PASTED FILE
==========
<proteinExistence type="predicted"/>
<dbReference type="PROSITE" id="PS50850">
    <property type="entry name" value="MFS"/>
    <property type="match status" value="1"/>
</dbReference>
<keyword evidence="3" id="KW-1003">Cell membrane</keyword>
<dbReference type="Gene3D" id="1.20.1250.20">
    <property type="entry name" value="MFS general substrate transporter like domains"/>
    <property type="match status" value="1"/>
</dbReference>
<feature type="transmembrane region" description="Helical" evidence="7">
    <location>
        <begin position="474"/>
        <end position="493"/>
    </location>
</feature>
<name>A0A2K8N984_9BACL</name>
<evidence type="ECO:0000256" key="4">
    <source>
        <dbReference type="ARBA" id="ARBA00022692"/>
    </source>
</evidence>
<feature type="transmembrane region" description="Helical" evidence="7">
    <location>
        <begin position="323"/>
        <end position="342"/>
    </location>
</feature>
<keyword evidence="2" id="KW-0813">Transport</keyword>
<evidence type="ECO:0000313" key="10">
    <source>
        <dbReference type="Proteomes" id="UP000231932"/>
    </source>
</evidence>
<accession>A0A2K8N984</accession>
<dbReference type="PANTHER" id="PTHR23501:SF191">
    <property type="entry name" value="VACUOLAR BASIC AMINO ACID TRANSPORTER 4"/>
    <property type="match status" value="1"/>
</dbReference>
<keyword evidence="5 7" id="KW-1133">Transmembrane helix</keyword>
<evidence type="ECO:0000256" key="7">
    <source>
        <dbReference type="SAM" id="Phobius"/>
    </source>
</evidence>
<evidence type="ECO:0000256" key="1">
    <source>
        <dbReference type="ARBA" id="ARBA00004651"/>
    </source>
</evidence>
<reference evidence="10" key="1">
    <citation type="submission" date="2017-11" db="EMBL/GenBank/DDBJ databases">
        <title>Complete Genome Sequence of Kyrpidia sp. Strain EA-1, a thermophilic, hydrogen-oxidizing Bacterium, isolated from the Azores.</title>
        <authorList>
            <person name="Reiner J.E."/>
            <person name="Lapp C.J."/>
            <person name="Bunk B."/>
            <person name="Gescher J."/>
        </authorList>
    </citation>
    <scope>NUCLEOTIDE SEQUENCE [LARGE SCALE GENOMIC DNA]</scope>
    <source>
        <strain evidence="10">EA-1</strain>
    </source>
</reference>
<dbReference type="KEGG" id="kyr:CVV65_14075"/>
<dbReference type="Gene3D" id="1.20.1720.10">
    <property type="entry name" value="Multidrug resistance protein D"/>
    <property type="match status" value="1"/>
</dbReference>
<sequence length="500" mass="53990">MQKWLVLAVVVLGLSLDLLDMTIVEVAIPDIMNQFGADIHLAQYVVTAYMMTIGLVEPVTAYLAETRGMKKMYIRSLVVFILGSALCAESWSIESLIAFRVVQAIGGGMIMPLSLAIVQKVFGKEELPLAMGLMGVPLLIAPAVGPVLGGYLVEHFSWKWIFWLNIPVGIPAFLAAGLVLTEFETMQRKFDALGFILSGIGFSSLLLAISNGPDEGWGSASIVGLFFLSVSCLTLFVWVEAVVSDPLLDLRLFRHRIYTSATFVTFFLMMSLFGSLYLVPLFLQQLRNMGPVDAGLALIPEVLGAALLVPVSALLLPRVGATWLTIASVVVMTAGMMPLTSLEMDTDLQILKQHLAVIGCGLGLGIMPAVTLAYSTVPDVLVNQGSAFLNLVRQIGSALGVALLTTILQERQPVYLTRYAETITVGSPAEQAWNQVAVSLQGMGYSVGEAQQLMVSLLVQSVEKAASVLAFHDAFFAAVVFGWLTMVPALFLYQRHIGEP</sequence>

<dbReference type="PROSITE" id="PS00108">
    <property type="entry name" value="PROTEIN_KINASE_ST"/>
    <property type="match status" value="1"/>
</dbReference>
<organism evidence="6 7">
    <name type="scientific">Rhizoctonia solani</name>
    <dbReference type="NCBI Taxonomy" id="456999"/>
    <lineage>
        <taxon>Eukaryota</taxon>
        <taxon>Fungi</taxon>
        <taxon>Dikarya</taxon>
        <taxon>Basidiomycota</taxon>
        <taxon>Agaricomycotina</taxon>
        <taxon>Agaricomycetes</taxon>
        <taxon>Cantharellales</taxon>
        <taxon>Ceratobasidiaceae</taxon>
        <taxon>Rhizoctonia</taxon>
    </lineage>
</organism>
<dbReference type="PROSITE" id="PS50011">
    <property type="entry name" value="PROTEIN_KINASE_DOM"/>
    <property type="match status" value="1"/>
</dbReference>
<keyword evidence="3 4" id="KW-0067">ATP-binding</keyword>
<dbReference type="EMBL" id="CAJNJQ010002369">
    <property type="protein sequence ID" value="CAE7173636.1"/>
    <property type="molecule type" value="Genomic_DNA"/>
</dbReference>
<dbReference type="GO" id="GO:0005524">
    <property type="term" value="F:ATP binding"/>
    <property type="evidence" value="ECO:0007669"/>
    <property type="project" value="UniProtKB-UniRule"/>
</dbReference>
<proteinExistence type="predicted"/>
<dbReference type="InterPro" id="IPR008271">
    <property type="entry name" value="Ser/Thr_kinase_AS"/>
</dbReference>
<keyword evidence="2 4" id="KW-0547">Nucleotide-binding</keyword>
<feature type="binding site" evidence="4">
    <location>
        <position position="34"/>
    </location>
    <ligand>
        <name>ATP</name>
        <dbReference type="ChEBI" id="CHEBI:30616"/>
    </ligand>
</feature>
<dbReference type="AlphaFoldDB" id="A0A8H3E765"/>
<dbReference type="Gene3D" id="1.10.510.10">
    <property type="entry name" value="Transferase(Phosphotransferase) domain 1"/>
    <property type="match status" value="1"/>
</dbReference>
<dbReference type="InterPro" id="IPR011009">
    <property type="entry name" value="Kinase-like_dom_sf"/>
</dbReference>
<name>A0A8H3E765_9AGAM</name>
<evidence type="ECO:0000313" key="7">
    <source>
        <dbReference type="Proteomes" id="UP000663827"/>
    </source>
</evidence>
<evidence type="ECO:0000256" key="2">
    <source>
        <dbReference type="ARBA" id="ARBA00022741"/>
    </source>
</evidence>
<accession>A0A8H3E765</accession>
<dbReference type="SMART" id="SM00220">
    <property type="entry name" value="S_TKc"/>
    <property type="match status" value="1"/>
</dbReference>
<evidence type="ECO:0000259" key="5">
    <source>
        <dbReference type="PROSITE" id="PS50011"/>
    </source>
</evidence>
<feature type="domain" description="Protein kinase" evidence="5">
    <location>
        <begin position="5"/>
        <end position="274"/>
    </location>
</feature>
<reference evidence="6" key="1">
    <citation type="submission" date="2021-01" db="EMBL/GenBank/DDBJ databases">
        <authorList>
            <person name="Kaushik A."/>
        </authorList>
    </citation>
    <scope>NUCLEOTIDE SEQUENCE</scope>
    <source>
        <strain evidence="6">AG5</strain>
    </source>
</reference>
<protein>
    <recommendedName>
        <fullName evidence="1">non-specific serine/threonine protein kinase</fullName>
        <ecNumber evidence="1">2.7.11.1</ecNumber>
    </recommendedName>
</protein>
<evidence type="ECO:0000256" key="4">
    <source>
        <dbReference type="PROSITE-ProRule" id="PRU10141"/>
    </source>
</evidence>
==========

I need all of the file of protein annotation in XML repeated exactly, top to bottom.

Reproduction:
<proteinExistence type="predicted"/>
<dbReference type="PROSITE" id="PS50850">
    <property type="entry name" value="MFS"/>
    <property type="match status" value="1"/>
</dbReference>
<keyword evidence="3" id="KW-1003">Cell membrane</keyword>
<dbReference type="Gene3D" id="1.20.1250.20">
    <property type="entry name" value="MFS general substrate transporter like domains"/>
    <property type="match status" value="1"/>
</dbReference>
<feature type="transmembrane region" description="Helical" evidence="7">
    <location>
        <begin position="474"/>
        <end position="493"/>
    </location>
</feature>
<name>A0A2K8N984_9BACL</name>
<evidence type="ECO:0000256" key="4">
    <source>
        <dbReference type="ARBA" id="ARBA00022692"/>
    </source>
</evidence>
<feature type="transmembrane region" description="Helical" evidence="7">
    <location>
        <begin position="323"/>
        <end position="342"/>
    </location>
</feature>
<keyword evidence="2" id="KW-0813">Transport</keyword>
<evidence type="ECO:0000313" key="10">
    <source>
        <dbReference type="Proteomes" id="UP000231932"/>
    </source>
</evidence>
<accession>A0A2K8N984</accession>
<dbReference type="PANTHER" id="PTHR23501:SF191">
    <property type="entry name" value="VACUOLAR BASIC AMINO ACID TRANSPORTER 4"/>
    <property type="match status" value="1"/>
</dbReference>
<keyword evidence="5 7" id="KW-1133">Transmembrane helix</keyword>
<evidence type="ECO:0000256" key="7">
    <source>
        <dbReference type="SAM" id="Phobius"/>
    </source>
</evidence>
<evidence type="ECO:0000256" key="1">
    <source>
        <dbReference type="ARBA" id="ARBA00004651"/>
    </source>
</evidence>
<reference evidence="10" key="1">
    <citation type="submission" date="2017-11" db="EMBL/GenBank/DDBJ databases">
        <title>Complete Genome Sequence of Kyrpidia sp. Strain EA-1, a thermophilic, hydrogen-oxidizing Bacterium, isolated from the Azores.</title>
        <authorList>
            <person name="Reiner J.E."/>
            <person name="Lapp C.J."/>
            <person name="Bunk B."/>
            <person name="Gescher J."/>
        </authorList>
    </citation>
    <scope>NUCLEOTIDE SEQUENCE [LARGE SCALE GENOMIC DNA]</scope>
    <source>
        <strain evidence="10">EA-1</strain>
    </source>
</reference>
<dbReference type="KEGG" id="kyr:CVV65_14075"/>
<dbReference type="Gene3D" id="1.20.1720.10">
    <property type="entry name" value="Multidrug resistance protein D"/>
    <property type="match status" value="1"/>
</dbReference>
<sequence length="500" mass="53990">MQKWLVLAVVVLGLSLDLLDMTIVEVAIPDIMNQFGADIHLAQYVVTAYMMTIGLVEPVTAYLAETRGMKKMYIRSLVVFILGSALCAESWSIESLIAFRVVQAIGGGMIMPLSLAIVQKVFGKEELPLAMGLMGVPLLIAPAVGPVLGGYLVEHFSWKWIFWLNIPVGIPAFLAAGLVLTEFETMQRKFDALGFILSGIGFSSLLLAISNGPDEGWGSASIVGLFFLSVSCLTLFVWVEAVVSDPLLDLRLFRHRIYTSATFVTFFLMMSLFGSLYLVPLFLQQLRNMGPVDAGLALIPEVLGAALLVPVSALLLPRVGATWLTIASVVVMTAGMMPLTSLEMDTDLQILKQHLAVIGCGLGLGIMPAVTLAYSTVPDVLVNQGSAFLNLVRQIGSALGVALLTTILQERQPVYLTRYAETITVGSPAEQAWNQVAVSLQGMGYSVGEAQQLMVSLLVQSVEKAASVLAFHDAFFAAVVFGWLTMVPALFLYQRHIGEP</sequence>

<dbReference type="PROSITE" id="PS00108">
    <property type="entry name" value="PROTEIN_KINASE_ST"/>
    <property type="match status" value="1"/>
</dbReference>
<organism evidence="6 7">
    <name type="scientific">Rhizoctonia solani</name>
    <dbReference type="NCBI Taxonomy" id="456999"/>
    <lineage>
        <taxon>Eukaryota</taxon>
        <taxon>Fungi</taxon>
        <taxon>Dikarya</taxon>
        <taxon>Basidiomycota</taxon>
        <taxon>Agaricomycotina</taxon>
        <taxon>Agaricomycetes</taxon>
        <taxon>Cantharellales</taxon>
        <taxon>Ceratobasidiaceae</taxon>
        <taxon>Rhizoctonia</taxon>
    </lineage>
</organism>
<dbReference type="PROSITE" id="PS50011">
    <property type="entry name" value="PROTEIN_KINASE_DOM"/>
    <property type="match status" value="1"/>
</dbReference>
<keyword evidence="3 4" id="KW-0067">ATP-binding</keyword>
<dbReference type="EMBL" id="CAJNJQ010002369">
    <property type="protein sequence ID" value="CAE7173636.1"/>
    <property type="molecule type" value="Genomic_DNA"/>
</dbReference>
<dbReference type="GO" id="GO:0005524">
    <property type="term" value="F:ATP binding"/>
    <property type="evidence" value="ECO:0007669"/>
    <property type="project" value="UniProtKB-UniRule"/>
</dbReference>
<proteinExistence type="predicted"/>
<dbReference type="InterPro" id="IPR008271">
    <property type="entry name" value="Ser/Thr_kinase_AS"/>
</dbReference>
<keyword evidence="2 4" id="KW-0547">Nucleotide-binding</keyword>
<feature type="binding site" evidence="4">
    <location>
        <position position="34"/>
    </location>
    <ligand>
        <name>ATP</name>
        <dbReference type="ChEBI" id="CHEBI:30616"/>
    </ligand>
</feature>
<dbReference type="AlphaFoldDB" id="A0A8H3E765"/>
<dbReference type="Gene3D" id="1.10.510.10">
    <property type="entry name" value="Transferase(Phosphotransferase) domain 1"/>
    <property type="match status" value="1"/>
</dbReference>
<dbReference type="InterPro" id="IPR011009">
    <property type="entry name" value="Kinase-like_dom_sf"/>
</dbReference>
<name>A0A8H3E765_9AGAM</name>
<evidence type="ECO:0000313" key="7">
    <source>
        <dbReference type="Proteomes" id="UP000663827"/>
    </source>
</evidence>
<evidence type="ECO:0000256" key="2">
    <source>
        <dbReference type="ARBA" id="ARBA00022741"/>
    </source>
</evidence>
<accession>A0A8H3E765</accession>
<dbReference type="SMART" id="SM00220">
    <property type="entry name" value="S_TKc"/>
    <property type="match status" value="1"/>
</dbReference>
<evidence type="ECO:0000259" key="5">
    <source>
        <dbReference type="PROSITE" id="PS50011"/>
    </source>
</evidence>
<feature type="domain" description="Protein kinase" evidence="5">
    <location>
        <begin position="5"/>
        <end position="274"/>
    </location>
</feature>
<reference evidence="6" key="1">
    <citation type="submission" date="2021-01" db="EMBL/GenBank/DDBJ databases">
        <authorList>
            <person name="Kaushik A."/>
        </authorList>
    </citation>
    <scope>NUCLEOTIDE SEQUENCE</scope>
    <source>
        <strain evidence="6">AG5</strain>
    </source>
</reference>
<protein>
    <recommendedName>
        <fullName evidence="1">non-specific serine/threonine protein kinase</fullName>
        <ecNumber evidence="1">2.7.11.1</ecNumber>
    </recommendedName>
</protein>
<evidence type="ECO:0000256" key="4">
    <source>
        <dbReference type="PROSITE-ProRule" id="PRU10141"/>
    </source>
</evidence>